“We were just unlucky.”
In the Danish film Open Hearts Cecilie (Sonja Richter) is engaged to Joachim (Nikolaj Lie Kass). Their plans for a life together are shattered when Joachim is paralyzed in an accident. At the news that he’s a quadriplegic, Joachim rejects Cecilie, and in her grief, pain and confusion, she turns to Niels (Mads Mikkelsen), the husband of Marie (Paprika Steen)–the woman responsible for the accident. This is a tale of adultery with the twist and complications of Joachim’s accident, but Open Hearts is also a superior tale that explores the complexity of motivations within human relationships.
While Joachim is under professional care of doctors, nurses, and therapists in the hospital, the other people involved in the situation–Cecilie, Niels, and Marie–are on their own. And they all collectively fail to realize that they are also reacting to stress and guilt in the aftermath of the accident. In many ways, for its focus on relationships, Open Hearts is reminiscent of Closer, but it lacks the nastiness.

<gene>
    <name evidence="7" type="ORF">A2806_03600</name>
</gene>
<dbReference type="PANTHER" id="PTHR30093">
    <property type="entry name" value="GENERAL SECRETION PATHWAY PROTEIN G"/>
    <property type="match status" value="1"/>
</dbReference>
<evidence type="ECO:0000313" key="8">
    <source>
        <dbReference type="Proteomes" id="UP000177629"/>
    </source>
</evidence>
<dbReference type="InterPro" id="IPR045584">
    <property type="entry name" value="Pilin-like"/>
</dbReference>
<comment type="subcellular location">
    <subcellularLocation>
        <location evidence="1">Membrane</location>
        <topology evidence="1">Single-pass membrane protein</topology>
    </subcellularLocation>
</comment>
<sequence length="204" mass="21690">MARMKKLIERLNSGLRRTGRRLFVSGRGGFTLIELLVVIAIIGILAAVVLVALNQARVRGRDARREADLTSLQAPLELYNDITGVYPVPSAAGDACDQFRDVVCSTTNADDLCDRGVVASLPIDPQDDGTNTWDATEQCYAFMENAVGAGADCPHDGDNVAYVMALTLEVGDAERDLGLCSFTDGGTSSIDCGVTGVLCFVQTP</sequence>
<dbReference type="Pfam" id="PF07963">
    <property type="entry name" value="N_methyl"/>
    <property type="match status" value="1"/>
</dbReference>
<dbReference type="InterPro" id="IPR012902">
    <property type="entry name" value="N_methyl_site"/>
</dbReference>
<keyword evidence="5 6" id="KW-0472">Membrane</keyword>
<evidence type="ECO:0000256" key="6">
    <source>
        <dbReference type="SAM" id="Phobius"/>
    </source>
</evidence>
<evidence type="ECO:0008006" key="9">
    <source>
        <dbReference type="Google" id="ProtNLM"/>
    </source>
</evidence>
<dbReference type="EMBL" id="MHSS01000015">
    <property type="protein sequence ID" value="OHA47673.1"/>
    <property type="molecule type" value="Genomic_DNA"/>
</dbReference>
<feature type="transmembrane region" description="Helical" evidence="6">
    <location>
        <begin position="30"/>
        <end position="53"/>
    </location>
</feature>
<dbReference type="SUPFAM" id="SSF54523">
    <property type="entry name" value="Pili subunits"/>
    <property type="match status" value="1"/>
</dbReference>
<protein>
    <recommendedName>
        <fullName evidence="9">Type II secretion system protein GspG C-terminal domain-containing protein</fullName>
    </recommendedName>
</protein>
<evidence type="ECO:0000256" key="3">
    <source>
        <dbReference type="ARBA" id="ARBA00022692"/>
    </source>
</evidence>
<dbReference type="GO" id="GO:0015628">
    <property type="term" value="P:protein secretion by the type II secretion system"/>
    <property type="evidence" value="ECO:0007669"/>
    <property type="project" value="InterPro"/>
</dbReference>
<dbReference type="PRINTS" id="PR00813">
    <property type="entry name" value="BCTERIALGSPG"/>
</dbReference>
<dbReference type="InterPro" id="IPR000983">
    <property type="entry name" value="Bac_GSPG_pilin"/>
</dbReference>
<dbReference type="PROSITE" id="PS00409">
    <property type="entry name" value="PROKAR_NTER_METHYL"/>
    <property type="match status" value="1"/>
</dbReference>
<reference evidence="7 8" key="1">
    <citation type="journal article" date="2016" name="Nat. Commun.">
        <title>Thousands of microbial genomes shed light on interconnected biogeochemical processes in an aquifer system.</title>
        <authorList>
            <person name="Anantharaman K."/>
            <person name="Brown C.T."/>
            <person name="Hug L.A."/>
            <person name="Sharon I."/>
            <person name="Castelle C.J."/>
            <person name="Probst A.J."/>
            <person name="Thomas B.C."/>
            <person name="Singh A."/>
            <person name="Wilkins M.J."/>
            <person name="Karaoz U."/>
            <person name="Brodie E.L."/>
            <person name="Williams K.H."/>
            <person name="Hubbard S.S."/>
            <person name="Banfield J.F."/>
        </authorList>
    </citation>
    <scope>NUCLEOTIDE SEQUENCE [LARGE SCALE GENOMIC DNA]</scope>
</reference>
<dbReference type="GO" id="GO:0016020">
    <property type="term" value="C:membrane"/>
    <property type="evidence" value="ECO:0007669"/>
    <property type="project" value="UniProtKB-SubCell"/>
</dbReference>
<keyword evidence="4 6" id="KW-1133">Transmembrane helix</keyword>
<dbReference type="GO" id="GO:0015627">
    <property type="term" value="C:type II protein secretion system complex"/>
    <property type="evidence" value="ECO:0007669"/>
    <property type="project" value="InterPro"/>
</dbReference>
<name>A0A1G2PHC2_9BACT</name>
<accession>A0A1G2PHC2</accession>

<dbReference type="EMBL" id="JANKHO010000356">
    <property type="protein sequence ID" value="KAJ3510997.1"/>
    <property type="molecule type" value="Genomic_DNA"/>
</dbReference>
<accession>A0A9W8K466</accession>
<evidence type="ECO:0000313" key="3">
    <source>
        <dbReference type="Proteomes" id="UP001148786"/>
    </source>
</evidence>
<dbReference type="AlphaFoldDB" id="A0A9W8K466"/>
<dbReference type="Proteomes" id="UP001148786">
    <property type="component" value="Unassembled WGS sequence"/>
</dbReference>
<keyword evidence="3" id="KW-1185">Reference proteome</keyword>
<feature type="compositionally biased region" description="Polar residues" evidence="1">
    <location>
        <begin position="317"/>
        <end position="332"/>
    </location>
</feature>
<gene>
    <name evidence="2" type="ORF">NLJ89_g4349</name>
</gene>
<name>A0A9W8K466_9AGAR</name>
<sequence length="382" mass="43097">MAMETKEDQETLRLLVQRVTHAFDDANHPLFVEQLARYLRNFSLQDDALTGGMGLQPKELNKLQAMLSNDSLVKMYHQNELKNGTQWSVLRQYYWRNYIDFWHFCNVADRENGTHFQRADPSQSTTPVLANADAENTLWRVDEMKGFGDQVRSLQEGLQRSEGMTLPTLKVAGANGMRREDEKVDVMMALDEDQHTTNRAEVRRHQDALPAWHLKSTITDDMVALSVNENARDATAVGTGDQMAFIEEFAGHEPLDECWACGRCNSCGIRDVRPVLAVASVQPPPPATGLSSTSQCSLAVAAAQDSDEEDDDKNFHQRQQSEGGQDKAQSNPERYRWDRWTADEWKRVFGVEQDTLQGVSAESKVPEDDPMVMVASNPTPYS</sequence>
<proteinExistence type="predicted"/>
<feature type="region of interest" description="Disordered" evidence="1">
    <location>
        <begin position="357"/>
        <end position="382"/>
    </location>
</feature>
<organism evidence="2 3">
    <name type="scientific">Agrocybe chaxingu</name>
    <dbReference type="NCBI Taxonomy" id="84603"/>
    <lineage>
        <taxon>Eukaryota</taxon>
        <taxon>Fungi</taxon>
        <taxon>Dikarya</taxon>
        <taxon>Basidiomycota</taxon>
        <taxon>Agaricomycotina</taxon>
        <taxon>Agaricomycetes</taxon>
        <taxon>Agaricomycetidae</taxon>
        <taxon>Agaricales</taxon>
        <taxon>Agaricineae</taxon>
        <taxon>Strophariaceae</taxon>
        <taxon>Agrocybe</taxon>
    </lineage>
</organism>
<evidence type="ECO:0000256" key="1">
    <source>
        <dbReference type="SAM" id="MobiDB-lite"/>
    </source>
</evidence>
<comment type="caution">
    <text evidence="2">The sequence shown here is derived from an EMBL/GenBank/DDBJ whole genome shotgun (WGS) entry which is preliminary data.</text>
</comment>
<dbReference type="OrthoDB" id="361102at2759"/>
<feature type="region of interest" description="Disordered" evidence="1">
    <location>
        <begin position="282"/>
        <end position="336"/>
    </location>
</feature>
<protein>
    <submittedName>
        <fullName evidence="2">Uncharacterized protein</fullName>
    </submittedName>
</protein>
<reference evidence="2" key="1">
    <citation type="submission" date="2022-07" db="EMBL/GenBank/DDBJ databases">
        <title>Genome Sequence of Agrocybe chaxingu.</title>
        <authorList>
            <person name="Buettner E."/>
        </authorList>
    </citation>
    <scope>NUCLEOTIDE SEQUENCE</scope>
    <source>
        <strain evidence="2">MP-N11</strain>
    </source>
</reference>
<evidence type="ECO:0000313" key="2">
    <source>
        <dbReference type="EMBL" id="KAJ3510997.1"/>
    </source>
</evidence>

Open Hearts is a Dogme 95 film–and so it sticks to realism. I am not an unconditional fan of Dogme films, but Open Hearts is a phenomenal example. With hand-held camera shots, and loads of close-ups, the meltdown of four lives is recorded with heart-wrenching realism and accuracy. When the film begins, Niels is depicted as a laissez-faire dad who would rather treat his three children with off-handed generosity than confront them with stern parenting. This detachment melts down in one scene in a supermarket which would be hilarious if didn’t bear such serious consequences, and Neils’ teenage daughter Stine (Stine Bjerregaard) immediately smells a rat when her dad’s parenting style disintegrates with his distracting torrid affair. The script offers complex characters whose actions are open to several different interpretations at each phase of the game. Open Hearts captures all the moods of its characters–despair, anguish, grief, euphoria and also numbness. Directed by Susanne Bier, this excellent, fascinating film is in Danish with English subtitles.